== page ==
Scams are nothing new in the world of cryptocurrency. Some of these ventures prove to be very professional and elaborate, whereas others are clearly low-effort projects. It seems a new scam is making the rounds through a physical letter, which threatens to expose people’s bad behavior unless they cough up a lot of money in the form of Bitcoin. It even comes with its own guide on how to buy Bitcoin, which is pretty interesting.
Bitcoin Scams Take Physical Form
We have seen dozens of different Bitcoin-related scam attempts in the past few years. Some of these projects clearly display a degree of professionalism one would never hope to see, whereas others are so fake they can easily be ignored. In the case of this particular Bitcoin-related scam making the rounds, it is evident things sort of fall in between the two camps.
To put this scam into perspective, it revolves around a physical letter which is effectively sent to potential victims. In the letter, the scammer tries to persuade the recipient to fork over a hefty sum of money in the form of Bitcoin. While such demands are not uncommon whatsoever, the way this particular scammer goes about things is rather intriguing.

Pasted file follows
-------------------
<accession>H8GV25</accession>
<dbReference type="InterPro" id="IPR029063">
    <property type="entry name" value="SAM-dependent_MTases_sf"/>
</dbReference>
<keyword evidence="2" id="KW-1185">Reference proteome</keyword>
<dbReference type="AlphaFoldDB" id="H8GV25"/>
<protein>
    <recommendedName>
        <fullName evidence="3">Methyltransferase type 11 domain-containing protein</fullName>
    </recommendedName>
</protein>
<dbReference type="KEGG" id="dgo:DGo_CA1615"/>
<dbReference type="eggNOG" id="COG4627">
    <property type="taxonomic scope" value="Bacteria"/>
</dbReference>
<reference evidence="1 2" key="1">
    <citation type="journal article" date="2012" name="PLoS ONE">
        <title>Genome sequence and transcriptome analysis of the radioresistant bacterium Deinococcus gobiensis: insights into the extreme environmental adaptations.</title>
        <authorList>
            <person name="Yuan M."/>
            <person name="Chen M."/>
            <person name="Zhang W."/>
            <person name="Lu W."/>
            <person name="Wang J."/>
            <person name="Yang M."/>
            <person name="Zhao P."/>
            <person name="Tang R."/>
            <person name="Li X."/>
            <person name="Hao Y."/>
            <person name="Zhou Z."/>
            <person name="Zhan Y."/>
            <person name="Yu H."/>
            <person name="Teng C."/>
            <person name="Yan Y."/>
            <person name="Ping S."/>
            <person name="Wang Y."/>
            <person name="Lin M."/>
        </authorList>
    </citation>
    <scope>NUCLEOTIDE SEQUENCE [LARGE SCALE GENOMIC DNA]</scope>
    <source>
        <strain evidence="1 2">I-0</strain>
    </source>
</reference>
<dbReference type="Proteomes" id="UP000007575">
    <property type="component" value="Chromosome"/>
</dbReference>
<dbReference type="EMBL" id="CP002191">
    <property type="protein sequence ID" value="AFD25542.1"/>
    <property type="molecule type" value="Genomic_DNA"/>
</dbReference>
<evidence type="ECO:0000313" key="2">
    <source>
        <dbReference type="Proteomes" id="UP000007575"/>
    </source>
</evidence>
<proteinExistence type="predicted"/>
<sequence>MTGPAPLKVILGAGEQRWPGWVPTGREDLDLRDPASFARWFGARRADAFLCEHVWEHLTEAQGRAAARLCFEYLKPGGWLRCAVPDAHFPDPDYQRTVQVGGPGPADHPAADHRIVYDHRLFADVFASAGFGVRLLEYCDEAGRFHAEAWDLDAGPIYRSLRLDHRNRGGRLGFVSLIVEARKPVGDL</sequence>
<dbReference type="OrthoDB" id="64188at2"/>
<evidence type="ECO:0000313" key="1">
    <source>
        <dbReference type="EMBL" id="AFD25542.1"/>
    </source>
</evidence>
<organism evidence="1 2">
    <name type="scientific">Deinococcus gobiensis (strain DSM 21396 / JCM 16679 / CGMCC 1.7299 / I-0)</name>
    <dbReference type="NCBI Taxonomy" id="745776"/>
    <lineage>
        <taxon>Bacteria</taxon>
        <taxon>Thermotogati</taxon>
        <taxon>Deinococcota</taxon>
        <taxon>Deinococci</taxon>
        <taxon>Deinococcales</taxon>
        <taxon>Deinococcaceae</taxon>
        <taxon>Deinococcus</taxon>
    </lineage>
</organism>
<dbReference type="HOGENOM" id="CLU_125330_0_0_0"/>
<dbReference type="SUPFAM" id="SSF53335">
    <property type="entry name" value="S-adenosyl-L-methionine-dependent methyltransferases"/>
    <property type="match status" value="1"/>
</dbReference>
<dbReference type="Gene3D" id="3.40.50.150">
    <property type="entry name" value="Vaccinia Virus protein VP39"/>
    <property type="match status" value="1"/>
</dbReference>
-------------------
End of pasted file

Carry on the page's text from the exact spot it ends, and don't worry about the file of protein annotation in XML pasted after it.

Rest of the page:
That doesn’t necessarily mean this scam will be rather successful, but it has become evident some people may effectively be threatened by the information in this letter. It seems the scammer claims to have “evidence’ of what the recipient of the letter is hiding. Although nothing is explained in the letter itself, the scammer makes it clear its victim knows what this is all about.
The recipient of this letter is presented with two different options. Either the recipient ignores the warning, or they pay the sum of $8,600 in Bitcoin. It is possible the amount asked for will differ from letter to letter, although it seems the scammers are trying to collect around one Bitcoin from all of its victims. Whether or not that will be successful, remains to be determined.
What makes the letter even more intriguing is how it includes clear instruction on how to buy bitcoin. It does not refer to popular exchanges, yet it is effectively telling the victim to visit LocalBitcoins as a way to purchase Bitcoin and complete the transaction. The choice for LocalBitcoins is pretty interesting, although it also makes a lot of sense because of its global availability
Whether or not we will see more of these letters show up, remains to be seen. It is unclear how the victims are targeted, although it seems the scammers are either active in one specific area, or have found a way to obtain a lot of people’s address information. Given the rise of social media and data breaches, it is only normal a lot of this information becomes easier to come by.